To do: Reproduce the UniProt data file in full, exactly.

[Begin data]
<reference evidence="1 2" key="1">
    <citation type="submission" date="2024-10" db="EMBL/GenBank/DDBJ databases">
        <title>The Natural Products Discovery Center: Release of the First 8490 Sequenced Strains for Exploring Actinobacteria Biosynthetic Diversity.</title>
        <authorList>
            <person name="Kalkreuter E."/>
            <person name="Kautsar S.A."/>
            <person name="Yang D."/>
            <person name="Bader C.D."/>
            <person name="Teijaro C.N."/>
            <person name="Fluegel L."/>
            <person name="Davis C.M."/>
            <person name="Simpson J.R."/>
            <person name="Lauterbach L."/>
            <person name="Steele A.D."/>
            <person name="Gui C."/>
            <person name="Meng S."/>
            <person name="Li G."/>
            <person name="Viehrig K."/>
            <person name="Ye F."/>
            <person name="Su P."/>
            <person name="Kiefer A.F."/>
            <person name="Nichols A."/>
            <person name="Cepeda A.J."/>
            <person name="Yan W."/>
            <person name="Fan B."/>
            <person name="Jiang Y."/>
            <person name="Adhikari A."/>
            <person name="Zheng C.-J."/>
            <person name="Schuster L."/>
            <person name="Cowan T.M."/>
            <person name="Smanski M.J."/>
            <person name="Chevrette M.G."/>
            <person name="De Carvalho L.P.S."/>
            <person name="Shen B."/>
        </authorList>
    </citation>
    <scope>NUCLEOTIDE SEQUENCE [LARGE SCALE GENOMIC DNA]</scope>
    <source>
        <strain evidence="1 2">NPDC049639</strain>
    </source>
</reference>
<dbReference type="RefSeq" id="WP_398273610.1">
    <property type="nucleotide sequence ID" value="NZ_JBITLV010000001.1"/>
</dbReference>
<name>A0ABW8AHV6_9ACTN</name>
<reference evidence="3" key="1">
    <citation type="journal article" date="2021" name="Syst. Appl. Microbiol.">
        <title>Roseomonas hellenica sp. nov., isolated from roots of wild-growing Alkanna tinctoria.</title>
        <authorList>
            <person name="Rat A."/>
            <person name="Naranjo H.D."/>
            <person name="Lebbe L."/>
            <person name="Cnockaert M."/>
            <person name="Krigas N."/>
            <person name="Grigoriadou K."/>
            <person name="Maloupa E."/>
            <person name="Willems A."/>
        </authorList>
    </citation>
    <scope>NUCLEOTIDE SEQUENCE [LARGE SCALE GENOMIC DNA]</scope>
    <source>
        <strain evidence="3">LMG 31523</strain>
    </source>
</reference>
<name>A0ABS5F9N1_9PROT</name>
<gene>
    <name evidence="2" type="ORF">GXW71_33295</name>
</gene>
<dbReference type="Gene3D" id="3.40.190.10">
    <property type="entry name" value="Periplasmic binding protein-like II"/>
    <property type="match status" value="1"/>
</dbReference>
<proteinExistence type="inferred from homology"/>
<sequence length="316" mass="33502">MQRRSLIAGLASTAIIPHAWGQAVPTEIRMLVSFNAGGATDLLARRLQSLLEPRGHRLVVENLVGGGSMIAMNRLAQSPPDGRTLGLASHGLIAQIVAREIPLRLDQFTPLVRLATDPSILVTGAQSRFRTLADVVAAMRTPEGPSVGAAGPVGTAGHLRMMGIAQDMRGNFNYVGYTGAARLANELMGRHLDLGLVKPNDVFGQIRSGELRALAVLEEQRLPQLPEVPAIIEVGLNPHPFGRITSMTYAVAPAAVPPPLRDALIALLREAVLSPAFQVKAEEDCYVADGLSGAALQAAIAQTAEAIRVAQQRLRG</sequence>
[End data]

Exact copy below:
<reference evidence="1 2" key="1">
    <citation type="submission" date="2024-10" db="EMBL/GenBank/DDBJ databases">
        <title>The Natural Products Discovery Center: Release of the First 8490 Sequenced Strains for Exploring Actinobacteria Biosynthetic Diversity.</title>
        <authorList>
            <person name="Kalkreuter E."/>
            <person name="Kautsar S.A."/>
            <person name="Yang D."/>
            <person name="Bader C.D."/>
            <person name="Teijaro C.N."/>
            <person name="Fluegel L."/>
            <person name="Davis C.M."/>
            <person name="Simpson J.R."/>
            <person name="Lauterbach L."/>
            <person name="Steele A.D."/>
            <person name="Gui C."/>
            <person name="Meng S."/>
            <person name="Li G."/>
            <person name="Viehrig K."/>
            <person name="Ye F."/>
            <person name="Su P."/>
            <person name="Kiefer A.F."/>
            <person name="Nichols A."/>
            <person name="Cepeda A.J."/>
            <person name="Yan W."/>
            <person name="Fan B."/>
            <person name="Jiang Y."/>
            <person name="Adhikari A."/>
            <person name="Zheng C.-J."/>
            <person name="Schuster L."/>
            <person name="Cowan T.M."/>
            <person name="Smanski M.J."/>
            <person name="Chevrette M.G."/>
            <person name="De Carvalho L.P.S."/>
            <person name="Shen B."/>
        </authorList>
    </citation>
    <scope>NUCLEOTIDE SEQUENCE [LARGE SCALE GENOMIC DNA]</scope>
    <source>
        <strain evidence="1 2">NPDC049639</strain>
    </source>
</reference>
<dbReference type="RefSeq" id="WP_398273610.1">
    <property type="nucleotide sequence ID" value="NZ_JBITLV010000001.1"/>
</dbReference>
<name>A0ABW8AHV6_9ACTN</name>
<reference evidence="3" key="1">
    <citation type="journal article" date="2021" name="Syst. Appl. Microbiol.">
        <title>Roseomonas hellenica sp. nov., isolated from roots of wild-growing Alkanna tinctoria.</title>
        <authorList>
            <person name="Rat A."/>
            <person name="Naranjo H.D."/>
            <person name="Lebbe L."/>
            <person name="Cnockaert M."/>
            <person name="Krigas N."/>
            <person name="Grigoriadou K."/>
            <person name="Maloupa E."/>
            <person name="Willems A."/>
        </authorList>
    </citation>
    <scope>NUCLEOTIDE SEQUENCE [LARGE SCALE GENOMIC DNA]</scope>
    <source>
        <strain evidence="3">LMG 31523</strain>
    </source>
</reference>
<name>A0ABS5F9N1_9PROT</name>
<gene>
    <name evidence="2" type="ORF">GXW71_33295</name>
</gene>
<dbReference type="Gene3D" id="3.40.190.10">
    <property type="entry name" value="Periplasmic binding protein-like II"/>
    <property type="match status" value="1"/>
</dbReference>
<proteinExistence type="inferred from homology"/>
<sequence length="316" mass="33502">MQRRSLIAGLASTAIIPHAWGQAVPTEIRMLVSFNAGGATDLLARRLQSLLEPRGHRLVVENLVGGGSMIAMNRLAQSPPDGRTLGLASHGLIAQIVAREIPLRLDQFTPLVRLATDPSILVTGAQSRFRTLADVVAAMRTPEGPSVGAAGPVGTAGHLRMMGIAQDMRGNFNYVGYTGAARLANELMGRHLDLGLVKPNDVFGQIRSGELRALAVLEEQRLPQLPEVPAIIEVGLNPHPFGRITSMTYAVAPAAVPPPLRDALIALLREAVLSPAFQVKAEEDCYVADGLSGAALQAAIAQTAEAIRVAQQRLRG</sequence>